# Magnetic field between two concentric inductors

Suppose we have two inductors with $n_1$ and $n_2$ turns, of radii $R_1$ and $R_2$ $(R_1 > R_2)$ respectively and length $l$. They are aligned concentrically and the smaller inductor is wholly inside the bigger one (i.e. the smaller one doesn't stick out). The currents flowing are $I_1, I_2$ respectively (they might be of different signs to indicate different direction of the current).

The magnetic field inside both indutors (inside the smaller one) is of course homogeneous and equals $B = B_{1_{in}} + B_{2_{in}} = \frac{\mu\mu_0}l(I_1n_1 + I_2n_2)$. But why is the field between these inductors $(r \in (R_2, R_1))$ homogeneous as well and what's its induction value equal?

• Because the magnetic field due to a solenoid, outside is zero so in that region there is only magnetic field of the bigger solenoid and which is assumed to be homogenius. – Paul Jan 9 '15 at 6:21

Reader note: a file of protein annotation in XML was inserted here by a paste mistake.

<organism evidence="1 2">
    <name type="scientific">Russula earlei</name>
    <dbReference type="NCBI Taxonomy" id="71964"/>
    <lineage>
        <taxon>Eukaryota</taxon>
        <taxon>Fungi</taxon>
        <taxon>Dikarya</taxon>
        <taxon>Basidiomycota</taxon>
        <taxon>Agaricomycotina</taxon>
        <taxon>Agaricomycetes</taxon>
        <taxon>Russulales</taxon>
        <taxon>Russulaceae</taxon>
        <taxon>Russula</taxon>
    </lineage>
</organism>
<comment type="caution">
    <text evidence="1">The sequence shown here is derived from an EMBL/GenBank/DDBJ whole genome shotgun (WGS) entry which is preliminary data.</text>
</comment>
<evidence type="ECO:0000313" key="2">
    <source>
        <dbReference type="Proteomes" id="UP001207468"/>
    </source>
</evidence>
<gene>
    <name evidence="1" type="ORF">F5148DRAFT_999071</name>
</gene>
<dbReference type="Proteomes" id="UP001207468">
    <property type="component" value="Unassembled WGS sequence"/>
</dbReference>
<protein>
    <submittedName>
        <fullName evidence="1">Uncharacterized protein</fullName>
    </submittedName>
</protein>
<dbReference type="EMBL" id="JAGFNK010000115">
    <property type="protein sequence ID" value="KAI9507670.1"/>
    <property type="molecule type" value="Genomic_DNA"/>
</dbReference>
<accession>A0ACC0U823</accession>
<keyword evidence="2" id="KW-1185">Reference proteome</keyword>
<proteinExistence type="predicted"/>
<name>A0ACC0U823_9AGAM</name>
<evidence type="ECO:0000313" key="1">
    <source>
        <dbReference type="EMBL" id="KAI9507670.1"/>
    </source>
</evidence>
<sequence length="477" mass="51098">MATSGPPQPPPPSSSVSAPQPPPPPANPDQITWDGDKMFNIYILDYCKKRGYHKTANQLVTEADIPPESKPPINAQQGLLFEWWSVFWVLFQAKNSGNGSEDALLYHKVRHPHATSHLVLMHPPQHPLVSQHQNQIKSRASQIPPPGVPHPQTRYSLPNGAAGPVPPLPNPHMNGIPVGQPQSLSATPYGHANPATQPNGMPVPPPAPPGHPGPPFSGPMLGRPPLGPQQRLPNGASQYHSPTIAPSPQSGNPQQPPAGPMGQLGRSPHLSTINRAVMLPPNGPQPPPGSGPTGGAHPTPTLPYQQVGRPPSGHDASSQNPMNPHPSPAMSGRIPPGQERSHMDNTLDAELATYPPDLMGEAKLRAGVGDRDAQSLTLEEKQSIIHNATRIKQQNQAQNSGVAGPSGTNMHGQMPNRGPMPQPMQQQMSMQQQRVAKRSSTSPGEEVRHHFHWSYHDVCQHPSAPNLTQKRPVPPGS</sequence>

Given the simplification that the magnetic field produced from a solenoid is zero when outside the coils of that solenoid, you can say that there is no magnetic field from the interior inductor in that space. Therefore it is as if that interior solenoid is not there. Assigning the variables to the larger, exterior solenoid with a subscript 1, you get $B = B_{1_{in}} = \frac{\mu\mu_0}l{I_1n_1}$ when $R_2<r<R_1$.